Activism

What’s Next After Denver’s March for Our Lives? A Town Hall on Saturday

The March for Our Lives protest at Civic Center Park on March 24.
The March for Our Lives protest at Civic Center Park on March 24. Scott Lentz
Tens of thousands — some estimate as many as 100,000 — people congregated in Civic Center Park on March 24 for the March for Our Lives. The historic demonstration, organized and led by youth in the wake of the Parkland shootings in Florida, was planned in solidarity with hundreds of marches around the country (and the world) on the same day, calling for changes to America’s gun laws and greater safety for students in schools.

It wasn’t just a one-off event, organizers maintain. Youth voices are taking the momentum from the march’s stunning turnout to pressure politicians to curb gun violence.

On Saturday, April 7, Never Again Colorado, the group behind the Denver march, will host a town hall at 6 p.m. at ThunderRidge High School in Colorado’s 6th Congressional District, with speakers including Colorado students and survivors of mass shootings.

click to enlarge FACEBOOK / NEVER AGAIN COLORADO
Facebook / Never Again Colorado
The youth organizers hope to engage with Colorado’s politicians, but they aren’t banking on it. The town hall will happen “with or without Congressman Mike Coffman," organizers announced in a statement. "The organization has also invited Coffman's declared Democratic opponents, Jason Crow and Levi Tillemann, and Senator Cory Gardner to speak at this event.”


“I believe in the power of student voice and student leadership,” says Tay Anderson, president of Never Again Colorado. “We are the next generation of voters, and we will vote. So we ask Senator Cory Gardner and Congressman Mike Coffman to join us and have a conversation about gun violence. It’s time they take our voices seriously, because if we as young people can turn out over 100,000 people to a rally, [we'll] be coming back to vote.”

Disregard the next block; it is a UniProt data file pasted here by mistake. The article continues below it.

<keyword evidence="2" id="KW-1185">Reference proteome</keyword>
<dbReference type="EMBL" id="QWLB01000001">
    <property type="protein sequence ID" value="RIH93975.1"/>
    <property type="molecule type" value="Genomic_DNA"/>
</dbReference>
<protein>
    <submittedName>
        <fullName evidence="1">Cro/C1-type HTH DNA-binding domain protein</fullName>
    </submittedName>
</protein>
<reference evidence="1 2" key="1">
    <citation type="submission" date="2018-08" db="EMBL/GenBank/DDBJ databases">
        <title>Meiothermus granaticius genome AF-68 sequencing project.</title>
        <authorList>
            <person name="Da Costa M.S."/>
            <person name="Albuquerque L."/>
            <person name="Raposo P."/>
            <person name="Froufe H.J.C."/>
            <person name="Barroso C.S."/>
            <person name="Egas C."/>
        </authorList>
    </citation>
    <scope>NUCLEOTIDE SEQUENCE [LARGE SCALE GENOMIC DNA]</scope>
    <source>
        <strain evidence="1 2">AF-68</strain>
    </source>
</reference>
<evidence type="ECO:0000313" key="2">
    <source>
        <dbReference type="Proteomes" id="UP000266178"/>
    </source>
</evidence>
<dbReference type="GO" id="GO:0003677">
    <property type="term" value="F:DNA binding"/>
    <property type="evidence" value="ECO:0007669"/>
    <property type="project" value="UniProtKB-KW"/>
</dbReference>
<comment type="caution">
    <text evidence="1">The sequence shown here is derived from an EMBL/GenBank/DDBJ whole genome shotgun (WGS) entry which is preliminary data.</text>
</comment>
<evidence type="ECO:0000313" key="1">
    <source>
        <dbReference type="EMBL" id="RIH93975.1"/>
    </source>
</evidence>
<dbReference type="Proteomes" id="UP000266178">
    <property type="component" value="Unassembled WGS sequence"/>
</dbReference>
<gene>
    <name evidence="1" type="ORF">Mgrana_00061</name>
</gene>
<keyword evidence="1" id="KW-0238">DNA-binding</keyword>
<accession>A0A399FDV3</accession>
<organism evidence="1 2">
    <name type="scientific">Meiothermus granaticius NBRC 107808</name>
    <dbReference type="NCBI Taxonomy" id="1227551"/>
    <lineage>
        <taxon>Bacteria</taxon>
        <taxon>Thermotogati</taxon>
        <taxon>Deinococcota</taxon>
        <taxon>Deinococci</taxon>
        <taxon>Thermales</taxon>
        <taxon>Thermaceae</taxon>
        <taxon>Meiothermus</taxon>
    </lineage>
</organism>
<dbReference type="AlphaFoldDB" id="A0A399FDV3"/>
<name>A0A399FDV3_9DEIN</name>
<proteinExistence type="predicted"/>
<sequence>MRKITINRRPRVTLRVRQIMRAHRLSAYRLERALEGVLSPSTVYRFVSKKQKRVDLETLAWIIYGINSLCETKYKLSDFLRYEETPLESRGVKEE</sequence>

“For me, having a town hall is about nothing more than holding our leaders accountable,” adds Jack Sironen, director of College Outreach at Never Again Colorado. “Showing that we, as their constituents, are who they are supposed to answer to. Gun violence in our nation affects every American, and as such, our leaders need to respond to the voices of the people who are suffering from this issue.”

More details about the town hall, including how to RSVP, can be found on Facebook.

Update: After this story was published, we heard from a Coffman's spokesman; that response is in a follow-up piece.
 

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Chris Walker is a freelancer and former staff writer at Westword. Before moving to the Mile High City he spent two years bicycling across Eurasia, during which he wrote feature stories for VICE, NPR, Forbes, and The Atlantic. Read more of Chris's feature work and view his portfolio here.
Contact: Chris Walker